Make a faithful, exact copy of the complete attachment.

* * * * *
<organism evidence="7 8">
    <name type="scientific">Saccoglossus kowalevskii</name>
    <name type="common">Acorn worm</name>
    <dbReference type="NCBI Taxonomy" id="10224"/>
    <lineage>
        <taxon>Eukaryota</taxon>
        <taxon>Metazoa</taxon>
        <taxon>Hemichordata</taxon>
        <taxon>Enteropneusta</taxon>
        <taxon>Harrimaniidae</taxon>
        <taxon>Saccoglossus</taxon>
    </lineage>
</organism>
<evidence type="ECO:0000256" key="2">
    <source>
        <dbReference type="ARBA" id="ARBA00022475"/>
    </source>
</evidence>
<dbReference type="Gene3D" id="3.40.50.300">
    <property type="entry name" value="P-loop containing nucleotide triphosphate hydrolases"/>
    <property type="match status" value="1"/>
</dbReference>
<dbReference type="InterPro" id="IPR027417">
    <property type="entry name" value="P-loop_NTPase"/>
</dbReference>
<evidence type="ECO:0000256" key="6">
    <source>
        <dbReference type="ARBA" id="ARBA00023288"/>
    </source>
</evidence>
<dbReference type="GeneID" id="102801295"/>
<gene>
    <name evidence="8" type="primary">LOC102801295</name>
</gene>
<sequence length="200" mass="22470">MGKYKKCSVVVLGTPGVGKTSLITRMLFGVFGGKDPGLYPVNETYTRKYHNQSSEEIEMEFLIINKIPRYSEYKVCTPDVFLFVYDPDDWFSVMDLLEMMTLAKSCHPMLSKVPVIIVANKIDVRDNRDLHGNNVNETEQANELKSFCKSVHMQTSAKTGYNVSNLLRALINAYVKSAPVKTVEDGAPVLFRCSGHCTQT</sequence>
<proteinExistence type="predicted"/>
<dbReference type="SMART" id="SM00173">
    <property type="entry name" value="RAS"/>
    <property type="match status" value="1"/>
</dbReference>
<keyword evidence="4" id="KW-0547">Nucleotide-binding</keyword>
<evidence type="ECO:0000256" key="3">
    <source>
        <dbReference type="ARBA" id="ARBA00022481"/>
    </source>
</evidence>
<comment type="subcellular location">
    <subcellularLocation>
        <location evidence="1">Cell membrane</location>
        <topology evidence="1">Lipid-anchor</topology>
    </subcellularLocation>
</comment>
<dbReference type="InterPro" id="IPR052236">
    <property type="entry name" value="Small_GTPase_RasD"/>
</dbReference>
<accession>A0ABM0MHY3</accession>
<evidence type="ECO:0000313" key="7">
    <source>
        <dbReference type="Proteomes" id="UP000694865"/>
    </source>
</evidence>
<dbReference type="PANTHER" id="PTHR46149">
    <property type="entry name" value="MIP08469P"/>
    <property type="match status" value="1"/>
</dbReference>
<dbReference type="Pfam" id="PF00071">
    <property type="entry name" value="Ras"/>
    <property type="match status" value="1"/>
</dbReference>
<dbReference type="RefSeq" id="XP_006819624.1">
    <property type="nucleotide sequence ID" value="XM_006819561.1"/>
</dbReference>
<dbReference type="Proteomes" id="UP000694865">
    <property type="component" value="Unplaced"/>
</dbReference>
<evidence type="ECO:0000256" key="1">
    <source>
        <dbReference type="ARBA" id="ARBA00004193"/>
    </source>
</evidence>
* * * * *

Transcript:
<organism evidence="7 8">
    <name type="scientific">Saccoglossus kowalevskii</name>
    <name type="common">Acorn worm</name>
    <dbReference type="NCBI Taxonomy" id="10224"/>
    <lineage>
        <taxon>Eukaryota</taxon>
        <taxon>Metazoa</taxon>
        <taxon>Hemichordata</taxon>
        <taxon>Enteropneusta</taxon>
        <taxon>Harrimaniidae</taxon>
        <taxon>Saccoglossus</taxon>
    </lineage>
</organism>
<evidence type="ECO:0000256" key="2">
    <source>
        <dbReference type="ARBA" id="ARBA00022475"/>
    </source>
</evidence>
<dbReference type="Gene3D" id="3.40.50.300">
    <property type="entry name" value="P-loop containing nucleotide triphosphate hydrolases"/>
    <property type="match status" value="1"/>
</dbReference>
<dbReference type="InterPro" id="IPR027417">
    <property type="entry name" value="P-loop_NTPase"/>
</dbReference>
<evidence type="ECO:0000256" key="6">
    <source>
        <dbReference type="ARBA" id="ARBA00023288"/>
    </source>
</evidence>
<dbReference type="GeneID" id="102801295"/>
<gene>
    <name evidence="8" type="primary">LOC102801295</name>
</gene>
<sequence length="200" mass="22470">MGKYKKCSVVVLGTPGVGKTSLITRMLFGVFGGKDPGLYPVNETYTRKYHNQSSEEIEMEFLIINKIPRYSEYKVCTPDVFLFVYDPDDWFSVMDLLEMMTLAKSCHPMLSKVPVIIVANKIDVRDNRDLHGNNVNETEQANELKSFCKSVHMQTSAKTGYNVSNLLRALINAYVKSAPVKTVEDGAPVLFRCSGHCTQT</sequence>
<proteinExistence type="predicted"/>
<dbReference type="SMART" id="SM00173">
    <property type="entry name" value="RAS"/>
    <property type="match status" value="1"/>
</dbReference>
<keyword evidence="4" id="KW-0547">Nucleotide-binding</keyword>
<evidence type="ECO:0000256" key="3">
    <source>
        <dbReference type="ARBA" id="ARBA00022481"/>
    </source>
</evidence>
<comment type="subcellular location">
    <subcellularLocation>
        <location evidence="1">Cell membrane</location>
        <topology evidence="1">Lipid-anchor</topology>
    </subcellularLocation>
</comment>
<dbReference type="InterPro" id="IPR052236">
    <property type="entry name" value="Small_GTPase_RasD"/>
</dbReference>
<accession>A0ABM0MHY3</accession>
<evidence type="ECO:0000313" key="7">
    <source>
        <dbReference type="Proteomes" id="UP000694865"/>
    </source>
</evidence>
<dbReference type="PANTHER" id="PTHR46149">
    <property type="entry name" value="MIP08469P"/>
    <property type="match status" value="1"/>
</dbReference>
<dbReference type="Pfam" id="PF00071">
    <property type="entry name" value="Ras"/>
    <property type="match status" value="1"/>
</dbReference>
<dbReference type="RefSeq" id="XP_006819624.1">
    <property type="nucleotide sequence ID" value="XM_006819561.1"/>
</dbReference>
<dbReference type="Proteomes" id="UP000694865">
    <property type="component" value="Unplaced"/>
</dbReference>
<evidence type="ECO:0000256" key="1">
    <source>
        <dbReference type="ARBA" id="ARBA00004193"/>
    </source>
</evidence>